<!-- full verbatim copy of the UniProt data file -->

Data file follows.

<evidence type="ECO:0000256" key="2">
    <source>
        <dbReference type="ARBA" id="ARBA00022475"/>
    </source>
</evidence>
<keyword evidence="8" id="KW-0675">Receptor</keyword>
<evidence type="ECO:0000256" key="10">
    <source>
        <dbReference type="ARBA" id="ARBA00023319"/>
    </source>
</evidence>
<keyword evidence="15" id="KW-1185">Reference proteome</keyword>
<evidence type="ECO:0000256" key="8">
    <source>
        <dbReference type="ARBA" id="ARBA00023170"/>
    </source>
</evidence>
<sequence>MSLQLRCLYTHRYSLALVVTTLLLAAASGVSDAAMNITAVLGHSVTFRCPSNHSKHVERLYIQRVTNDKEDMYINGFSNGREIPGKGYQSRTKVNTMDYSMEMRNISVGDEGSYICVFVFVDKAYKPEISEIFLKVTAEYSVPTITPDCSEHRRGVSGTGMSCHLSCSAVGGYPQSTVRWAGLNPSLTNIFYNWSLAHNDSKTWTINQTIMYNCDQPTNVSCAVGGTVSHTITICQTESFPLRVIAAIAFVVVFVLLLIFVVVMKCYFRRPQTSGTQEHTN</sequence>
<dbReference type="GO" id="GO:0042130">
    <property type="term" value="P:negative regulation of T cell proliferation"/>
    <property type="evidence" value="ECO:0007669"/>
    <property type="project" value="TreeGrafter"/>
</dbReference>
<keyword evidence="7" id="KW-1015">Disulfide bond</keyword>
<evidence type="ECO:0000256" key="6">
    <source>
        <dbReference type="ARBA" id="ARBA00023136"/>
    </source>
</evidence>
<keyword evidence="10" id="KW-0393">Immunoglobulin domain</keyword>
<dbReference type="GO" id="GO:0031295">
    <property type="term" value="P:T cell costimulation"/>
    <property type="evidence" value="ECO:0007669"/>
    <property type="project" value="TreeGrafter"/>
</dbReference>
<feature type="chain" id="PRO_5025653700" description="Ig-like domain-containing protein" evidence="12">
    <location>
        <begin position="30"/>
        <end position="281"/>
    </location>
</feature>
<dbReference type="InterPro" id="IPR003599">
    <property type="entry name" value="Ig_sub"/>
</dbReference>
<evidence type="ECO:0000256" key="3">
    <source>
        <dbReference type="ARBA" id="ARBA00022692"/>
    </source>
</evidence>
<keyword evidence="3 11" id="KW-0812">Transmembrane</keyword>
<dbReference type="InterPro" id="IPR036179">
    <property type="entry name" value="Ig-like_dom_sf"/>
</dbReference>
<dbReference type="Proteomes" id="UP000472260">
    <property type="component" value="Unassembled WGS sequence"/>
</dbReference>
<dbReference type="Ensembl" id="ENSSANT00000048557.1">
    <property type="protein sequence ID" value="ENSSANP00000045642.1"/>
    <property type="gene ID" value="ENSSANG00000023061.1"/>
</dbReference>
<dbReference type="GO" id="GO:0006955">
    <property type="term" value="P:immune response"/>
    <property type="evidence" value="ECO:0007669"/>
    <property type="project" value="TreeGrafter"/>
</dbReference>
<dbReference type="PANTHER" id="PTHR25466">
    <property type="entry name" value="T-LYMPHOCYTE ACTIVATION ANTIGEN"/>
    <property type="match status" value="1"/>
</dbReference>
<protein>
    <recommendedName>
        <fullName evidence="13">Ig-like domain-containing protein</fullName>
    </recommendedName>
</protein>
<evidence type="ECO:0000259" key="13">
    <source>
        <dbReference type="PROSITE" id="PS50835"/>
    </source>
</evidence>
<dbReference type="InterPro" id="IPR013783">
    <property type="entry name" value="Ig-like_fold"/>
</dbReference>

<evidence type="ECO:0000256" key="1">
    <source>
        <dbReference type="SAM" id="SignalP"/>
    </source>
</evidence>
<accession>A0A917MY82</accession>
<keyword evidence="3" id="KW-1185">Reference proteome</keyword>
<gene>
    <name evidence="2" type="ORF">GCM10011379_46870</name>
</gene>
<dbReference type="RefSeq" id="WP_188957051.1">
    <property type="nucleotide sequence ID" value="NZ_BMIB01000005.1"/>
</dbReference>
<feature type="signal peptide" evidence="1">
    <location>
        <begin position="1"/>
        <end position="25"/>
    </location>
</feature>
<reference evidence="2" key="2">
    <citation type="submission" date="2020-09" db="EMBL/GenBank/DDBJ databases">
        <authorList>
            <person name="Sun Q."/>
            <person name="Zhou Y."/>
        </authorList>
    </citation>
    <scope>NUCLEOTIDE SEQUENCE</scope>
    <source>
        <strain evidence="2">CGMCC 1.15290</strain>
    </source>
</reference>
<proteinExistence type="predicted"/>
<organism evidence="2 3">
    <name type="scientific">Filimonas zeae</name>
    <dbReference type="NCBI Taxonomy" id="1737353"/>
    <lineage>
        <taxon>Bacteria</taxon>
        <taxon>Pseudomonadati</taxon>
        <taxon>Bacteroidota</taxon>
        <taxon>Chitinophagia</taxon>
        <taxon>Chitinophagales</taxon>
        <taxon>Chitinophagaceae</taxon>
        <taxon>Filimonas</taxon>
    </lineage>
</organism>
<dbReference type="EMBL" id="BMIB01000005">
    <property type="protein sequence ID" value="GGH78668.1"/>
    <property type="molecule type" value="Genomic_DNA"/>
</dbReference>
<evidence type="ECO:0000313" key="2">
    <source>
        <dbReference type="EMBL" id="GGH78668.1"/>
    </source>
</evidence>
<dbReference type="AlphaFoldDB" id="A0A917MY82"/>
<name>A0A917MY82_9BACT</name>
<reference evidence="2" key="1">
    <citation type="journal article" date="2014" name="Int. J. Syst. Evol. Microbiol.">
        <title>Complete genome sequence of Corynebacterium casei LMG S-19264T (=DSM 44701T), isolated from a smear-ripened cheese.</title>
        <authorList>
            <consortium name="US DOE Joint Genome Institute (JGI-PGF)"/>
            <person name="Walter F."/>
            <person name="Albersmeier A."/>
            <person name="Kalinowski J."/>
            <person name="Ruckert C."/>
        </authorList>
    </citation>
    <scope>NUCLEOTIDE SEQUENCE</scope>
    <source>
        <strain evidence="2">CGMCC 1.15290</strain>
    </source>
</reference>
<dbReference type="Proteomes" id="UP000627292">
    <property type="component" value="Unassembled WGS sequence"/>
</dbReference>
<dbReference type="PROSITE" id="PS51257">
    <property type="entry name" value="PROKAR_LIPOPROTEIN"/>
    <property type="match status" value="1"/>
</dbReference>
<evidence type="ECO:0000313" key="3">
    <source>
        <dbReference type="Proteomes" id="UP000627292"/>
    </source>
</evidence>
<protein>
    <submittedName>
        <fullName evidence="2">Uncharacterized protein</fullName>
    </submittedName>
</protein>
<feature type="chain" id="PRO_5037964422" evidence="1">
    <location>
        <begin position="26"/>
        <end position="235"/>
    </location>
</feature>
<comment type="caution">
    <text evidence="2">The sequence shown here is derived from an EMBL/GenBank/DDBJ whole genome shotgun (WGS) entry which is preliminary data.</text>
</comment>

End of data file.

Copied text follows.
<evidence type="ECO:0000256" key="2">
    <source>
        <dbReference type="ARBA" id="ARBA00022475"/>
    </source>
</evidence>
<keyword evidence="8" id="KW-0675">Receptor</keyword>
<evidence type="ECO:0000256" key="10">
    <source>
        <dbReference type="ARBA" id="ARBA00023319"/>
    </source>
</evidence>
<keyword evidence="15" id="KW-1185">Reference proteome</keyword>
<evidence type="ECO:0000256" key="8">
    <source>
        <dbReference type="ARBA" id="ARBA00023170"/>
    </source>
</evidence>
<sequence>MSLQLRCLYTHRYSLALVVTTLLLAAASGVSDAAMNITAVLGHSVTFRCPSNHSKHVERLYIQRVTNDKEDMYINGFSNGREIPGKGYQSRTKVNTMDYSMEMRNISVGDEGSYICVFVFVDKAYKPEISEIFLKVTAEYSVPTITPDCSEHRRGVSGTGMSCHLSCSAVGGYPQSTVRWAGLNPSLTNIFYNWSLAHNDSKTWTINQTIMYNCDQPTNVSCAVGGTVSHTITICQTESFPLRVIAAIAFVVVFVLLLIFVVVMKCYFRRPQTSGTQEHTN</sequence>
<dbReference type="GO" id="GO:0042130">
    <property type="term" value="P:negative regulation of T cell proliferation"/>
    <property type="evidence" value="ECO:0007669"/>
    <property type="project" value="TreeGrafter"/>
</dbReference>
<keyword evidence="7" id="KW-1015">Disulfide bond</keyword>
<evidence type="ECO:0000256" key="6">
    <source>
        <dbReference type="ARBA" id="ARBA00023136"/>
    </source>
</evidence>
<keyword evidence="10" id="KW-0393">Immunoglobulin domain</keyword>
<dbReference type="GO" id="GO:0031295">
    <property type="term" value="P:T cell costimulation"/>
    <property type="evidence" value="ECO:0007669"/>
    <property type="project" value="TreeGrafter"/>
</dbReference>
<feature type="chain" id="PRO_5025653700" description="Ig-like domain-containing protein" evidence="12">
    <location>
        <begin position="30"/>
        <end position="281"/>
    </location>
</feature>
<dbReference type="InterPro" id="IPR003599">
    <property type="entry name" value="Ig_sub"/>
</dbReference>
<evidence type="ECO:0000256" key="3">
    <source>
        <dbReference type="ARBA" id="ARBA00022692"/>
    </source>
</evidence>
<keyword evidence="3 11" id="KW-0812">Transmembrane</keyword>
<dbReference type="InterPro" id="IPR036179">
    <property type="entry name" value="Ig-like_dom_sf"/>
</dbReference>
<dbReference type="Proteomes" id="UP000472260">
    <property type="component" value="Unassembled WGS sequence"/>
</dbReference>
<dbReference type="Ensembl" id="ENSSANT00000048557.1">
    <property type="protein sequence ID" value="ENSSANP00000045642.1"/>
    <property type="gene ID" value="ENSSANG00000023061.1"/>
</dbReference>
<dbReference type="GO" id="GO:0006955">
    <property type="term" value="P:immune response"/>
    <property type="evidence" value="ECO:0007669"/>
    <property type="project" value="TreeGrafter"/>
</dbReference>
<dbReference type="PANTHER" id="PTHR25466">
    <property type="entry name" value="T-LYMPHOCYTE ACTIVATION ANTIGEN"/>
    <property type="match status" value="1"/>
</dbReference>
<protein>
    <recommendedName>
        <fullName evidence="13">Ig-like domain-containing protein</fullName>
    </recommendedName>
</protein>
<evidence type="ECO:0000259" key="13">
    <source>
        <dbReference type="PROSITE" id="PS50835"/>
    </source>
</evidence>
<dbReference type="InterPro" id="IPR013783">
    <property type="entry name" value="Ig-like_fold"/>
</dbReference>

<evidence type="ECO:0000256" key="1">
    <source>
        <dbReference type="SAM" id="SignalP"/>
    </source>
</evidence>
<accession>A0A917MY82</accession>
<keyword evidence="3" id="KW-1185">Reference proteome</keyword>
<gene>
    <name evidence="2" type="ORF">GCM10011379_46870</name>
</gene>
<dbReference type="RefSeq" id="WP_188957051.1">
    <property type="nucleotide sequence ID" value="NZ_BMIB01000005.1"/>
</dbReference>
<feature type="signal peptide" evidence="1">
    <location>
        <begin position="1"/>
        <end position="25"/>
    </location>
</feature>
<reference evidence="2" key="2">
    <citation type="submission" date="2020-09" db="EMBL/GenBank/DDBJ databases">
        <authorList>
            <person name="Sun Q."/>
            <person name="Zhou Y."/>
        </authorList>
    </citation>
    <scope>NUCLEOTIDE SEQUENCE</scope>
    <source>
        <strain evidence="2">CGMCC 1.15290</strain>
    </source>
</reference>
<proteinExistence type="predicted"/>
<organism evidence="2 3">
    <name type="scientific">Filimonas zeae</name>
    <dbReference type="NCBI Taxonomy" id="1737353"/>
    <lineage>
        <taxon>Bacteria</taxon>
        <taxon>Pseudomonadati</taxon>
        <taxon>Bacteroidota</taxon>
        <taxon>Chitinophagia</taxon>
        <taxon>Chitinophagales</taxon>
        <taxon>Chitinophagaceae</taxon>
        <taxon>Filimonas</taxon>
    </lineage>
</organism>
<dbReference type="EMBL" id="BMIB01000005">
    <property type="protein sequence ID" value="GGH78668.1"/>
    <property type="molecule type" value="Genomic_DNA"/>
</dbReference>
<evidence type="ECO:0000313" key="2">
    <source>
        <dbReference type="EMBL" id="GGH78668.1"/>
    </source>
</evidence>
<dbReference type="AlphaFoldDB" id="A0A917MY82"/>
<name>A0A917MY82_9BACT</name>
<reference evidence="2" key="1">
    <citation type="journal article" date="2014" name="Int. J. Syst. Evol. Microbiol.">
        <title>Complete genome sequence of Corynebacterium casei LMG S-19264T (=DSM 44701T), isolated from a smear-ripened cheese.</title>
        <authorList>
            <consortium name="US DOE Joint Genome Institute (JGI-PGF)"/>
            <person name="Walter F."/>
            <person name="Albersmeier A."/>
            <person name="Kalinowski J."/>
            <person name="Ruckert C."/>
        </authorList>
    </citation>
    <scope>NUCLEOTIDE SEQUENCE</scope>
    <source>
        <strain evidence="2">CGMCC 1.15290</strain>
    </source>
</reference>
<dbReference type="Proteomes" id="UP000627292">
    <property type="component" value="Unassembled WGS sequence"/>
</dbReference>
<dbReference type="PROSITE" id="PS51257">
    <property type="entry name" value="PROKAR_LIPOPROTEIN"/>
    <property type="match status" value="1"/>
</dbReference>
<evidence type="ECO:0000313" key="3">
    <source>
        <dbReference type="Proteomes" id="UP000627292"/>
    </source>
</evidence>
<protein>
    <submittedName>
        <fullName evidence="2">Uncharacterized protein</fullName>
    </submittedName>
</protein>
<feature type="chain" id="PRO_5037964422" evidence="1">
    <location>
        <begin position="26"/>
        <end position="235"/>
    </location>
</feature>
<comment type="caution">
    <text evidence="2">The sequence shown here is derived from an EMBL/GenBank/DDBJ whole genome shotgun (WGS) entry which is preliminary data.</text>
</comment>